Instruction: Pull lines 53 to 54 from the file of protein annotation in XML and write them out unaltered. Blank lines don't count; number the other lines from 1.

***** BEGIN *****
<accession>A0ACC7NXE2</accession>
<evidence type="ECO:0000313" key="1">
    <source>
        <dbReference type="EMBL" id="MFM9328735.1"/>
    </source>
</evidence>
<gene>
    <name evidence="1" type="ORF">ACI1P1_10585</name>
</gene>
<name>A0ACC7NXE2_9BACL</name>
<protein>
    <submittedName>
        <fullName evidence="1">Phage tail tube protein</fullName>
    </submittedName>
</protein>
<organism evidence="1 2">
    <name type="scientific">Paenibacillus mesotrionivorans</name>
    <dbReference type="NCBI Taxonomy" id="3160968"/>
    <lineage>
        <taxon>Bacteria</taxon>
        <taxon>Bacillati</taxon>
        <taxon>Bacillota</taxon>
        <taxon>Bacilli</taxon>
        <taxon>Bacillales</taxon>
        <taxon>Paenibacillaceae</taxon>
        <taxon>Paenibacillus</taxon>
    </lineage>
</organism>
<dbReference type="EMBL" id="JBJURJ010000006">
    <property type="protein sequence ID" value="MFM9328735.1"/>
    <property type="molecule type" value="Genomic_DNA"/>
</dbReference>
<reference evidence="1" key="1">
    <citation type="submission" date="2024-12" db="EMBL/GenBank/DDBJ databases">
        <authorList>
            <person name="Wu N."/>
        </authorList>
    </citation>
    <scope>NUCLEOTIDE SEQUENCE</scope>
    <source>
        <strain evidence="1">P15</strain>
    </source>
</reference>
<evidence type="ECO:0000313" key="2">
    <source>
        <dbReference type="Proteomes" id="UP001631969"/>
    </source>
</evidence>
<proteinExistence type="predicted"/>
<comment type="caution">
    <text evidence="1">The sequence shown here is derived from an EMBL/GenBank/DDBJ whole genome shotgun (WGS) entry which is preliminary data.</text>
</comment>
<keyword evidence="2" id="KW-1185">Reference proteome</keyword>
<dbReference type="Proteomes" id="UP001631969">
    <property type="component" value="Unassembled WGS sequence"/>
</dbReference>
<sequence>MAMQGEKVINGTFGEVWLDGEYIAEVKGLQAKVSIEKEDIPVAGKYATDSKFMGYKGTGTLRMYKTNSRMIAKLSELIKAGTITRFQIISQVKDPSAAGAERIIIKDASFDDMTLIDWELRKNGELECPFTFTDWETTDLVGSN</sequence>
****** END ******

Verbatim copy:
<keyword evidence="2" id="KW-1185">Reference proteome</keyword>
<dbReference type="Proteomes" id="UP001631969">